paper trail

Benjamin Kunkel files a report from Boulder; Richard Wright’s lost novel

Richard Wright. Photo: Gordon Parks/Library of Congress

At the London Review of Books, Benjamin Kunkel files a dispatch from Boulder, after the shootings. “In A Room with a View, E.M. Forster complains of ‘the ghoulish fashion in which respectable people will nibble after blood.’ The era of gun massacres in the US has coincided with the rise of social media, and the respectable way to nibble after blood is now to use the dead as ideological counters in posts on Facebook and Twitter. It isn’t enough to reiterate the plain truth that the assault weapons used in mass shootings must be banned and confiscated. Instead, every fresh atrocity must be recruited into everyone’s preferred single-factor sociological narrative.”

Richard Wright considered his novel The Man Who Lived Underground to be his best. His publishers, dismayed by the novel’s portrayal of police brutality of an innocent Black man, turned it down. In April, almost eighty years after it was written, the book, of which only portions have seen print, will be published in full by the Library of America.

The Our Struggle podcast’s interview with Sontag author Benjamin Moser will be posted this week.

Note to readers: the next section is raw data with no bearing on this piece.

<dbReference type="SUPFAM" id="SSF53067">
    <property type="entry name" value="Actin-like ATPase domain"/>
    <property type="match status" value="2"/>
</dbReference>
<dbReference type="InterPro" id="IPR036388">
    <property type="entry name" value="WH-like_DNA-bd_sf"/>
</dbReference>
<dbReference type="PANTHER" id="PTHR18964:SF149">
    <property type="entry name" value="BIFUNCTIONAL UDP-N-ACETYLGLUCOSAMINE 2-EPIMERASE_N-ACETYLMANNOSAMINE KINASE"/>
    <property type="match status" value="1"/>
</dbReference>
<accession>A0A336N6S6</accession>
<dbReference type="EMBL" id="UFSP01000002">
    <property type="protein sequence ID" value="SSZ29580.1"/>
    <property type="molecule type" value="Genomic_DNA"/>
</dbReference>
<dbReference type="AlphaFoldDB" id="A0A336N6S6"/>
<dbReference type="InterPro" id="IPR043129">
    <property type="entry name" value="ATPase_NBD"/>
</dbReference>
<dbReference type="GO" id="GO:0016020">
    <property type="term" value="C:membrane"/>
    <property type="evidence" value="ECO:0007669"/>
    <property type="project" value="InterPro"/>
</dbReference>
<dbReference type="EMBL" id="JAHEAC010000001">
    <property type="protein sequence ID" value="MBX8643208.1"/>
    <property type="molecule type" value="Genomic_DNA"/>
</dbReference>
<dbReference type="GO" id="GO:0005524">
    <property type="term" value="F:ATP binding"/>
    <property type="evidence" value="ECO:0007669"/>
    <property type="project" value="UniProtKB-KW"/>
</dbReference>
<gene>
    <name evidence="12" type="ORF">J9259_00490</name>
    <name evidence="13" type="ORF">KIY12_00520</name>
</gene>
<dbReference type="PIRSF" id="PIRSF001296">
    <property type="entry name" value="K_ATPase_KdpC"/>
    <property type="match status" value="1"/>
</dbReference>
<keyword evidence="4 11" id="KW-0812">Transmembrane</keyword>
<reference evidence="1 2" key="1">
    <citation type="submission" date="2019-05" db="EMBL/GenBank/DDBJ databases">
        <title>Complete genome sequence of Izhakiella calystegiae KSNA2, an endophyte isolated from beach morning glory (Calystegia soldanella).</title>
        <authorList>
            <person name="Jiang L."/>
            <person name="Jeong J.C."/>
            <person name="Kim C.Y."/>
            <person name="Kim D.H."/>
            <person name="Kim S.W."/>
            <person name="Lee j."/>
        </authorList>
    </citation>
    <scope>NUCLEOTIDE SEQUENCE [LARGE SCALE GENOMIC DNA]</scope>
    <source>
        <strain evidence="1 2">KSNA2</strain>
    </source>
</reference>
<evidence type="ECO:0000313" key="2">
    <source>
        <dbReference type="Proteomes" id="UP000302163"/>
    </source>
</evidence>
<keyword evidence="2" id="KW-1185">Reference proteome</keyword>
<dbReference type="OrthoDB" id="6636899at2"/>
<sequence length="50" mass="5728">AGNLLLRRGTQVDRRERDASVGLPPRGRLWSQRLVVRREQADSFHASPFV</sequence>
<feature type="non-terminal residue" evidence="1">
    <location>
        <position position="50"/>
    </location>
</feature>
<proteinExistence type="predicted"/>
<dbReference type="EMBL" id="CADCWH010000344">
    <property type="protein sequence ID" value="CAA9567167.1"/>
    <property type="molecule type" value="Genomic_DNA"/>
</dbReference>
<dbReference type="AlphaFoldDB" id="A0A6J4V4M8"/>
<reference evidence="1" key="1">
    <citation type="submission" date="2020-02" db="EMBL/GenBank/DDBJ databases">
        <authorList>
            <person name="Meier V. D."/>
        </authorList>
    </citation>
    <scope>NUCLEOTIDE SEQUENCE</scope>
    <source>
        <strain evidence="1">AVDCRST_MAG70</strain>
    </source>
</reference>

Print book sales this month are up 37 percent compared with sales figures from March 2020.

Elisabeth Egan pays tribute to Beverly Cleary. “To read Cleary’s books as a child in the 1980s was to feel not just seen, but noticed by a benevolent soul.”

Larry McMurtry—the best-selling author of Lonesome Dove, which won the Pulitzer in 1986, The Last Picture Show, and many other novels—has died at eighty-four. In addition to writing novels, McMurtry wrote screenplays (“Brokeback Mountain,” based on the story by Annie Proulx) and was a bookseller in Archer City, Texas.

The literary critic and CUNY professor Morris Dickstein, whose books include Gates of Eden: American Culture in the Sixties and Dancing in the Dark: A Cultural History of the Great Depression, has died. “New York, intellectual and otherwise, will not be the same without him,” author Wendy Lesser told the New York Times.

The Guardian rounds up the wave of new books about Bob Dylan, who will turn eighty in May.